The role of “the commons” was the least developed idea in her talk, but by implication, she made something of a case for the importance of a discursive or intellectual commons in which we can figure out the fraught questions around energy use in a civil, collective way. She noted that for most of human history—presumably meaning the long phase where humans were all hunters and gatherers—everyone had equal access to sources of energy. It’s only with the relatively recent advent of other modes of subsistence (like agriculture and, of course, industry) that access to energy has correlated to social difference and wealth. I couldn’t tell if she was advocating some kind of utopian return to commonly-held energy sources; her examples of the hopeful signs she sees in the emerging “green” energy sector actually seemed focused on small-scale entrepreneurial projects very much in the capitalist mode. But she did direct a lot of her remarks to the difficulty of having a shared, creative, open civic conversation about energy. She argued for the importance of generalists who can help all of us to “connect the dots” and to overcome the narrowness of either specialization or vestedness in the fossil-fueled status quo.

Her points echoed those made by Bill McKibben—an articulate generalist and a writer I admire greatly—in a recent Tom Dispatch piece. McKibben notes how depressingly easy it is to skew public debate when there isn’t agreement about the basic nature of the evidence we’re looking at (in this case, the always contestable evidence created by scientific inquiry). One side is saying, “Look, we don’t know everything, but on balance, we know enough to be concerned and to take action,” while the other side seizes gleefully on the admission of indeterminacy and uses that to call the whole body of knowledge into question. (McKibben compares this tactic with the way the O.J. Simpson defense team threw enough sand into the works of the prosecution’s case to secure a “not guilty” verdict for their demonstrably-guilty client.)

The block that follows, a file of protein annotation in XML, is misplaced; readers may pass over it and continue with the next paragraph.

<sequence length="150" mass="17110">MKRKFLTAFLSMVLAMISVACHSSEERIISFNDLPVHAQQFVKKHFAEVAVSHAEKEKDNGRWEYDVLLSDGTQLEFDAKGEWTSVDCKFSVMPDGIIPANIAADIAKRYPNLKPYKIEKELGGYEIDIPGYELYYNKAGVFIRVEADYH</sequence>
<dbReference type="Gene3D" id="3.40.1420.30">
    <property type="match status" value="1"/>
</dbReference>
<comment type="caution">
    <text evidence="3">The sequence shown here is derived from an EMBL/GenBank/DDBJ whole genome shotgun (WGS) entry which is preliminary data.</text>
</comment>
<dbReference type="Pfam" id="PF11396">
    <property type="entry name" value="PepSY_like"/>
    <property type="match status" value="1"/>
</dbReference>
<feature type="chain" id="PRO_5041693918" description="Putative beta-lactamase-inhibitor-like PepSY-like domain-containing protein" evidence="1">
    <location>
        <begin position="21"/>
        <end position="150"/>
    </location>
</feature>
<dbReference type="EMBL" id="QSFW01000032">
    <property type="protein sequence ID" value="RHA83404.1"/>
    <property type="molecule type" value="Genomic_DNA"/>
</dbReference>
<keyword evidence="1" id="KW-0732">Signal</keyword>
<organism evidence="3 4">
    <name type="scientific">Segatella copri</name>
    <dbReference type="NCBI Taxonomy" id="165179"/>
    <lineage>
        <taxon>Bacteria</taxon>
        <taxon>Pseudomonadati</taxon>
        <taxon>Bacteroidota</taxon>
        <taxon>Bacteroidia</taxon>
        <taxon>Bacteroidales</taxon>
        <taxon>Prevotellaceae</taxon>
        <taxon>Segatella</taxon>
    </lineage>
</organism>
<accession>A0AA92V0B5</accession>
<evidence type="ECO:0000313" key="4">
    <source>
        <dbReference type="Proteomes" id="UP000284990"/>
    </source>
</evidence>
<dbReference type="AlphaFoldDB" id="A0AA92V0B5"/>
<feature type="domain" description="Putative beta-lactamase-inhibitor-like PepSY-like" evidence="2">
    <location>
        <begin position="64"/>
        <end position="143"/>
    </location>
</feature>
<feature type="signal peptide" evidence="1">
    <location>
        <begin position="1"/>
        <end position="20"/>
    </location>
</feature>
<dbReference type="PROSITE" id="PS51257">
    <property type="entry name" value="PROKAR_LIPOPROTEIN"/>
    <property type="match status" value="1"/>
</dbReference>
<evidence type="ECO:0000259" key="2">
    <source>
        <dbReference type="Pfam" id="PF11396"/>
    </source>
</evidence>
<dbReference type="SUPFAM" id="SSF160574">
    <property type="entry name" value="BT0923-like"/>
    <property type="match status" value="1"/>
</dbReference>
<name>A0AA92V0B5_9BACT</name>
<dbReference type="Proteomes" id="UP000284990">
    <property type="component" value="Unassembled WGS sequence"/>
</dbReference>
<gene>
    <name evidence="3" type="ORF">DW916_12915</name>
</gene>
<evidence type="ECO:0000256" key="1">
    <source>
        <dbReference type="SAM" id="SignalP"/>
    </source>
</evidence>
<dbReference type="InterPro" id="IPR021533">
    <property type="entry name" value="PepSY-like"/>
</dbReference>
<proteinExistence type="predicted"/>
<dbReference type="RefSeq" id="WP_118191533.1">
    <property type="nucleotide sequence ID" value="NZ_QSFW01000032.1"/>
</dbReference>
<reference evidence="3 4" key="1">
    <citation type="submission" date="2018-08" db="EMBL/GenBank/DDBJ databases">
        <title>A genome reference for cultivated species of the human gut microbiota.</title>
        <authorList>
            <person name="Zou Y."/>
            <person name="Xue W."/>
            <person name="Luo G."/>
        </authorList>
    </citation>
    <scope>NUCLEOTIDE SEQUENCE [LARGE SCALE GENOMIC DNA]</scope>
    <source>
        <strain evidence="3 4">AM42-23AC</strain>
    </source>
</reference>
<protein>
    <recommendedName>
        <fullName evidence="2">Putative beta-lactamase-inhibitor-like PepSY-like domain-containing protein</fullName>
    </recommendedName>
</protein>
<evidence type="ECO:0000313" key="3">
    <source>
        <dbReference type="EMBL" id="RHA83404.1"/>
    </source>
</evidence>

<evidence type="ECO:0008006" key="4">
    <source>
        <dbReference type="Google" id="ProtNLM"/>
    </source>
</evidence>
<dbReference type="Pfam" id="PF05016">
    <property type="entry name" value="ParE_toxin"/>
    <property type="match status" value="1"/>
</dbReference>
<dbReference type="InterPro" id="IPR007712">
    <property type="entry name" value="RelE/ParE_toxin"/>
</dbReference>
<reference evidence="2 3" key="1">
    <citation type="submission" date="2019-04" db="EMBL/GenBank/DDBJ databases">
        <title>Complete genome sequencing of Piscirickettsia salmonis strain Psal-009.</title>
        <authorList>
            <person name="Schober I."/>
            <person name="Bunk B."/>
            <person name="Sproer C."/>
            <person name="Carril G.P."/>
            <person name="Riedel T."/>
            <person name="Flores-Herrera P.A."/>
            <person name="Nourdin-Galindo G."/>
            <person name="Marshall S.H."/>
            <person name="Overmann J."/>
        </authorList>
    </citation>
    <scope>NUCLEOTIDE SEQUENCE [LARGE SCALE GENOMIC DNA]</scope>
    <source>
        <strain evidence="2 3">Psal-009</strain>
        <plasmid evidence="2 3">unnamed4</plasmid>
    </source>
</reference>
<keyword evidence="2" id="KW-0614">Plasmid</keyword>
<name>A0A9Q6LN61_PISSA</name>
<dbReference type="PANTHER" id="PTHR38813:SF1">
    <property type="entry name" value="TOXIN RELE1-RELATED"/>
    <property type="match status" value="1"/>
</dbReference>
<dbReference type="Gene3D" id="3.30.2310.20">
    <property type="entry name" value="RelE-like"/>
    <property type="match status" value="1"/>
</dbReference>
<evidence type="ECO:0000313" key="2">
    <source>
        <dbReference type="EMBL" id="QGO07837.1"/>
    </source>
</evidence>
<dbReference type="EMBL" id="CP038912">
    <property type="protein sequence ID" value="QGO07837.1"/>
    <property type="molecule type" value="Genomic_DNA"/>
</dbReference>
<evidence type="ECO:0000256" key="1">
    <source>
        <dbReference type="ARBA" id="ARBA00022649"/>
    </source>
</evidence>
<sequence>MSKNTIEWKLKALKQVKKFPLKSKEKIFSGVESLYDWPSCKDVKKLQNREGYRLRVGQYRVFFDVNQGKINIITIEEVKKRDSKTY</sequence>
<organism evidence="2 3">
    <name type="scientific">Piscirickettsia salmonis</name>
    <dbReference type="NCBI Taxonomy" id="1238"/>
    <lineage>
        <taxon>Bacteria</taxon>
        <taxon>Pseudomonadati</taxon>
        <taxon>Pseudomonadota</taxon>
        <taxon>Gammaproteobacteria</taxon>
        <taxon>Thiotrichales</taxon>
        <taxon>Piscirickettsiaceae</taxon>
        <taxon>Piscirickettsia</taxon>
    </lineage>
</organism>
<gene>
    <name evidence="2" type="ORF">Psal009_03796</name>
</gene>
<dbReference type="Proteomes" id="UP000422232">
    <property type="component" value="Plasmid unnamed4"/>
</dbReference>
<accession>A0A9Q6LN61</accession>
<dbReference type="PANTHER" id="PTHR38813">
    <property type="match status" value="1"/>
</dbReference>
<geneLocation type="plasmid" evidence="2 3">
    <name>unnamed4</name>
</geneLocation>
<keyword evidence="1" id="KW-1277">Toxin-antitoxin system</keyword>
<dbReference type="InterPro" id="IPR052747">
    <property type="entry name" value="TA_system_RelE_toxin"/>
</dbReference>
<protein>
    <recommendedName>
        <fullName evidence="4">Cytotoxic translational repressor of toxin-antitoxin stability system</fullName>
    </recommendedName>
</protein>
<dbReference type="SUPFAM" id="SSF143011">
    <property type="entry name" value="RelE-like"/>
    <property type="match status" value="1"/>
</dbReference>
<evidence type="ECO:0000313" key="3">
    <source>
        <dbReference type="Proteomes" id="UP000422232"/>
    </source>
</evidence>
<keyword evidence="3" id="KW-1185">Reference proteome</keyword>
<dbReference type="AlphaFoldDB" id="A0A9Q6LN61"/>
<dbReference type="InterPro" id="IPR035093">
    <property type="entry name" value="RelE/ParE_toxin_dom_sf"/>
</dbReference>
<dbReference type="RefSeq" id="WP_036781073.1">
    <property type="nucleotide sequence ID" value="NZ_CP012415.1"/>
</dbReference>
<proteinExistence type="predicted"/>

Like Nader, McKibben sees a need for tolerant, broad-minded thinkers who can weigh different kinds of evidence and not be bamboozled by narrow interests, special pleading, or their own anxieties (which people often displace onto the nearest handy target—say, Al Gore). The goal of producing tolerant, broad-minded, generally-educated thinkers is, of course, the ideal of many people involved in liberal arts education, and it’s also the implied goal of much public history practice, which is where I see a connection between Nader’s and McKibben’s thoughts and my own car/heritage research.

Like science, history is open-ended, always in process, always contestable. And like scientists, historians have a tricky kind of authority, based on careful specialized study but always subject to challenge and possible revision. Scholars are used to challenges from within their disciplines, but when they enter the public arena, they become subject to challenges from those who aren’t playing by the same rules—a situation familiar to public historians who find their work running afoul of community or political opinions. Given how hard-fought the energy and climate debates currently are, perhaps it’s not surprising that historic and heritage sites (with a few exceptions, like this one) have not become deeply involved in those arenas so far. Listening to Laura Nader, though, it seemed clear to me that until we have a more productive space of discourse and debate, we’re unlikely to be able to reinvent our energy use in the ways that we need to do. Looking at the way the climate-change nay-sayers are misreading the recent Washington, DC blizzard, it feels as though we’re a long way away from that kind of commons at the moment, but I want to hope that public historical display might have some role in eventually helping to create it.

(Laura Nader's new edited anthology The Energy Reader, which I'm looking forward to, is due out in a couple of months.)